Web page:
My late mother had many tricks up her sleeve on Christmas Day, but none made her happier than the distribution of a couple of dozen gifts to an order of cloistered nuns who were forbidden to receive any item construed as luxury, fancy or special.
She dealt with a present-giving household of 12 and an even larger network of cousins and friends. She didn't drive and often hand-carried her Christmas items home on the No. 8 streetcar.
She loved to give; it was her joy. And to give meant tailoring the present to what would delight the recipient. She truly enjoyed the gift-buying, which tested her skills but delivered some of her sweetest pleasures.
Beginning in 1955, I was enrolled at the old Baltimore Academy of the Visitation, a small school in Roland Park. It was staffed by cloistered nuns who never left the grounds save for medical treatment or some other rare occasion.
While some of the sisters taught in the classrooms, many others lived quiet, prayerful lives in the monastery adjacent to the school. They all had roles within this conservative religious order. There was a portress (who opened the door and answered a telephone), procuratrix (who did the buying and ordering), infirmarian (who worked with the sick and infirm) and the sacristan (who cared for the chapel).
At first, my mother sent out gifts to my teachers, but as she got to know the other sisters, she realized that most did not have family in Baltimore. This lack of family and Christmas Day visitors set in motion an event I still miss, more than 30 years after it ceased.
Early on, my mother realized that any gifts would have to fit the rules of a religious life. No gift could be extravagant, costly or showy. The only worldly goods the sisters could receive would have to be practical — used for the needs of everyday living. My mother personally endorsed these principles as well.
Throughout the year she toured wholesale paper goods stores in downtown Baltimore for sets of plain, unornamented writing paper. Hardware stores were also good sources. She found garden trowels, shoe polishing kits, sets of scissors, heavy twine. She assembled an inventory of presents that would count as a Christmas gift, but still pass the nuns' rule book of what constituted ordinary fare.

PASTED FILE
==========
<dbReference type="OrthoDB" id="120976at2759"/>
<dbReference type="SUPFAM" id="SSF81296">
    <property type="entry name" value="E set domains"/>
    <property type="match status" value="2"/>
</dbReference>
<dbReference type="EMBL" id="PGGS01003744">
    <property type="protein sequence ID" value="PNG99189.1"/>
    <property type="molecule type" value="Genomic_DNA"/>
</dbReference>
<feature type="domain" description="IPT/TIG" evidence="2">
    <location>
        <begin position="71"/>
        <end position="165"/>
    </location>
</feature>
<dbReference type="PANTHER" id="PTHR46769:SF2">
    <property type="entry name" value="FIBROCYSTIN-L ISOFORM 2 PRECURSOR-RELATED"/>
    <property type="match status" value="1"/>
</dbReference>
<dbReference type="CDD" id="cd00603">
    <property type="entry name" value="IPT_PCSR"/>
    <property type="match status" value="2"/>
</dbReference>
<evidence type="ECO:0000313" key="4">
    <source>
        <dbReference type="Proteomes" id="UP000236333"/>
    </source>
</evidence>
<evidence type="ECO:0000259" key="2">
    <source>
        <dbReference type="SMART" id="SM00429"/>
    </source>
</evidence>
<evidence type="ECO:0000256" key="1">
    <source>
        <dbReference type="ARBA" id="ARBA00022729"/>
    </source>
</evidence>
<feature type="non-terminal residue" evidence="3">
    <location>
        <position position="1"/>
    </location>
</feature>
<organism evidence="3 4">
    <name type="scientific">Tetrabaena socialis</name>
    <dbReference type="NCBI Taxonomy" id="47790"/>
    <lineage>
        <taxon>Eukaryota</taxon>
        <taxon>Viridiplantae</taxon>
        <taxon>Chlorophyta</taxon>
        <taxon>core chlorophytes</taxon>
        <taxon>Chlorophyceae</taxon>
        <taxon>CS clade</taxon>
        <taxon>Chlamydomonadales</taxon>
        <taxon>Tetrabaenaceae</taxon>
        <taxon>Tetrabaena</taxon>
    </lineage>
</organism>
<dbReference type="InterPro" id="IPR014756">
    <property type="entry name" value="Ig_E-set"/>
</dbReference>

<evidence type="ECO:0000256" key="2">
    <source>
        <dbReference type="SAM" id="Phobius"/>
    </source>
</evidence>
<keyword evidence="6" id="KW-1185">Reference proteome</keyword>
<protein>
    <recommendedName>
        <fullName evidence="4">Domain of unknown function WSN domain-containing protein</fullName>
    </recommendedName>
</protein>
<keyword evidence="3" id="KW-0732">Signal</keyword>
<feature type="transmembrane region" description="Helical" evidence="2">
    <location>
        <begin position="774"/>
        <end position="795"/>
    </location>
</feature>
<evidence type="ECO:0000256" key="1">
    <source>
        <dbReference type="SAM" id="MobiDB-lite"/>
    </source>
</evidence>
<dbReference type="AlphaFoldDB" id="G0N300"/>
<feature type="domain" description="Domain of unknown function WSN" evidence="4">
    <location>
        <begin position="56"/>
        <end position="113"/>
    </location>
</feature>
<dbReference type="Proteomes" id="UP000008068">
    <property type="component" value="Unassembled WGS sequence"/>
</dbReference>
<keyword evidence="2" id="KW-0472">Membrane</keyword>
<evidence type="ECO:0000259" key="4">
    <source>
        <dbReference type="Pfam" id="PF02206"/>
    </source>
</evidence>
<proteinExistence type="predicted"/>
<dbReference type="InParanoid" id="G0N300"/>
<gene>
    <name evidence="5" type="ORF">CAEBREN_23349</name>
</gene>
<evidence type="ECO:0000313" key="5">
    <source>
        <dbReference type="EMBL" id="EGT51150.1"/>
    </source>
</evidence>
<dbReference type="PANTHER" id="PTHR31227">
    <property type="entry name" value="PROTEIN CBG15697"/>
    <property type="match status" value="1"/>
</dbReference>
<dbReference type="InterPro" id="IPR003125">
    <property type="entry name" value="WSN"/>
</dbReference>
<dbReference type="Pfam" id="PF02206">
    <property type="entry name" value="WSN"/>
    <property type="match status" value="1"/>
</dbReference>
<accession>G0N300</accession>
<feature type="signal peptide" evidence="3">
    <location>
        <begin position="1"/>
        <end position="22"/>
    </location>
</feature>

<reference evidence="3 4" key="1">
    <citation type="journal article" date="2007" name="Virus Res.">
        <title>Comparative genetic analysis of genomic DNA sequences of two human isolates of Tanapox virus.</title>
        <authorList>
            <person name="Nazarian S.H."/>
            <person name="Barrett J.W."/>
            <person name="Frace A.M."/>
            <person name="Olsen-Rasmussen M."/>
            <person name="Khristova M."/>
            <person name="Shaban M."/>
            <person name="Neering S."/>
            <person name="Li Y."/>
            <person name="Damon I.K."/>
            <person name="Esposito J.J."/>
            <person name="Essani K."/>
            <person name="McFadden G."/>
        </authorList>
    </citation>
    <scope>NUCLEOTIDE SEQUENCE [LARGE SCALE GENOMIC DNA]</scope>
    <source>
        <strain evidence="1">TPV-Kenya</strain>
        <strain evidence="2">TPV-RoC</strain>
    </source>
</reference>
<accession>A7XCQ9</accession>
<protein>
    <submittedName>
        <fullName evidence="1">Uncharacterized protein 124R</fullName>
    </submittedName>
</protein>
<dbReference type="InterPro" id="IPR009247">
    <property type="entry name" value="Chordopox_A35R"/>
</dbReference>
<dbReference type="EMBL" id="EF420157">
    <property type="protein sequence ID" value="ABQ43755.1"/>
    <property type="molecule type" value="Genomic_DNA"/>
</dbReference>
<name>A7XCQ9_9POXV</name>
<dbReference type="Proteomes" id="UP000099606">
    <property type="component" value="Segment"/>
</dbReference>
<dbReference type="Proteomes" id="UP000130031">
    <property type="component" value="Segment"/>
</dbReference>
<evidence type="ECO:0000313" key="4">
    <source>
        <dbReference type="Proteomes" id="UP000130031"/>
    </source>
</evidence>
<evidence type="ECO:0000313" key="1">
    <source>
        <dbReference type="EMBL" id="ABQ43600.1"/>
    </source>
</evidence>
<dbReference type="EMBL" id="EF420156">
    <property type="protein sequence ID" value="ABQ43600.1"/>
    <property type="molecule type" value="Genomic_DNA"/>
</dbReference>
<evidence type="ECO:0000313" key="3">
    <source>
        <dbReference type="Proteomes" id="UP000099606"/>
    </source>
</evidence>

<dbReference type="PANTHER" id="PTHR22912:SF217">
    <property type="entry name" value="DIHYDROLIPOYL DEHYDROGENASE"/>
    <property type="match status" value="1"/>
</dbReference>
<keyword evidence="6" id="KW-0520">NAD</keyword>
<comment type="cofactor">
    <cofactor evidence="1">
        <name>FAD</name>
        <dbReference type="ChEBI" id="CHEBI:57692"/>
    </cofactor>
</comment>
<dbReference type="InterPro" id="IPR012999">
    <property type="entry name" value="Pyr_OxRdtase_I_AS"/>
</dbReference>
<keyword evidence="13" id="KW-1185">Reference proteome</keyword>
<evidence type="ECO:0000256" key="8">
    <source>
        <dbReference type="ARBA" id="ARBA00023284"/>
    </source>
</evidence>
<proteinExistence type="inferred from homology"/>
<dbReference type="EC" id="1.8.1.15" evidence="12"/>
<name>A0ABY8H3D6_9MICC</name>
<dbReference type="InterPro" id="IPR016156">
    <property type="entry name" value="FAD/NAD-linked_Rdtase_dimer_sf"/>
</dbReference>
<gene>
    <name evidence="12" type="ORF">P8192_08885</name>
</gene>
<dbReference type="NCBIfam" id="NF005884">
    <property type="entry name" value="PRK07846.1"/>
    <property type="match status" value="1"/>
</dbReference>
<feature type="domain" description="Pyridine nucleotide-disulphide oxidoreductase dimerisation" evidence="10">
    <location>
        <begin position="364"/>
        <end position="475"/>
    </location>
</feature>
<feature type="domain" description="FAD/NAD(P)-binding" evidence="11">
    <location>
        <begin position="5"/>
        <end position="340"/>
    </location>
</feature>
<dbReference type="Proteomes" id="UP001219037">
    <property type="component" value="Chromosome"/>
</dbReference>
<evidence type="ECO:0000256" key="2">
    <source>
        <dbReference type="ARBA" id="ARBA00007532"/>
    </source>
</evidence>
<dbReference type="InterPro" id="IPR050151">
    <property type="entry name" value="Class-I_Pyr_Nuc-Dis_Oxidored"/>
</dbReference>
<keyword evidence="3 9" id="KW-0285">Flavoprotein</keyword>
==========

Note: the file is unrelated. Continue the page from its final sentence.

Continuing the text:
On Christmas Day, we all piled into the car (eight or nine of us, depending on the year) and drove to the monastery's big oak door at Roland Avenue and Bellemore Road. We pushed a substantial doorbell and were soon greeted by tiny Sister Mary Stanislaus, the portress.
We were shown into one of the two visitors' parlors, where a latticework wood screen separated us from the cloistered sisters. A wooden turning drum, with a little door, allowed my mother to pass her humble presents through to the sisters.
Within a few minutes, we heard a unique version of the bells of Christmas Day. The sisters were called to receive their plain paper gifts via a 1920s Autocall, the identical paging bell once familiar to department store shoppers.
Each sister had her own set of rings — say three sharp strikes, followed by two. It was a lot of call bells; I loved the sound. The bells summoned all the nuns — Sisters Agnes, Aimee, Alice, Angela, Anne, Clement, Consolata, de Chantal, de Sales, Dolores, Elizabeth, Francis Patrick, Hilda, Ignatius, Jane Frances, Joachim, Loretta, Louise, Magdalene, Maurice, Marie Therese, Miriam Joseph, Paula, Peronne Marie, Rita, Sulpice, Stanislaus, Stephanie, Veronica and Winifred. They'd pop in the room, express their greetings and disappear.
In keeping with the spirit of the gifts that weren't gifts, the visit was fairly brief. The nuns' day was regimented. We, too, had to get home for other Christmas Day rituals with family and friends. We departed with an empty trunk as the big tower bell was ringing the noontime Angelus prayer.